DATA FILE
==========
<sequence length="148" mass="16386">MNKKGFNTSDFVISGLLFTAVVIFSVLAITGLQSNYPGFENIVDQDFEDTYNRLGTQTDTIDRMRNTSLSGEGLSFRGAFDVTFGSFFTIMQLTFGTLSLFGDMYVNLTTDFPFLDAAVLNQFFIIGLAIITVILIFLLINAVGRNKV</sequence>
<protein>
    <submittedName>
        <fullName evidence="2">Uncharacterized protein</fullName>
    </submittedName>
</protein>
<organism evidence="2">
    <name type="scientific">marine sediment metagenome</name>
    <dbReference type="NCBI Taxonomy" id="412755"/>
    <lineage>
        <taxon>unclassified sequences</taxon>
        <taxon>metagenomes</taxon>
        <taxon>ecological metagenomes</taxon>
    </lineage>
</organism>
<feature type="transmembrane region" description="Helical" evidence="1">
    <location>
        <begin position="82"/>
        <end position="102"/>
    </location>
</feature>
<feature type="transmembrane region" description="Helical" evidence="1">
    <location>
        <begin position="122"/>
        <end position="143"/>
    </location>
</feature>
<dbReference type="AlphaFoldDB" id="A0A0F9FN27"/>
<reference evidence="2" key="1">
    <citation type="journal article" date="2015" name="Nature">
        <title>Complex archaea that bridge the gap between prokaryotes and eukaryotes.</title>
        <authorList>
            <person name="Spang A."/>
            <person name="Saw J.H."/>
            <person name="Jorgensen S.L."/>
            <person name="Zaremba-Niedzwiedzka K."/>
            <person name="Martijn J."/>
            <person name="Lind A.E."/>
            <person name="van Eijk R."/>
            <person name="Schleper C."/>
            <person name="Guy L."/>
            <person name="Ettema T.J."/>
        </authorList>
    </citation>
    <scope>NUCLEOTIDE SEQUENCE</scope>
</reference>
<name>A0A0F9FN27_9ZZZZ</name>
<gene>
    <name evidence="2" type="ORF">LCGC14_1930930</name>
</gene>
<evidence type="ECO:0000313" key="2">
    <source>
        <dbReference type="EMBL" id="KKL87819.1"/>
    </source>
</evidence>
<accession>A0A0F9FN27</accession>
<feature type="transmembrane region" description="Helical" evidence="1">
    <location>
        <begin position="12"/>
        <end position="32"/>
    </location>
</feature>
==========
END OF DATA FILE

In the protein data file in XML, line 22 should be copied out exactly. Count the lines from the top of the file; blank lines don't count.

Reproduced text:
<feature type="transmembrane region" description="Helical" evidence="1">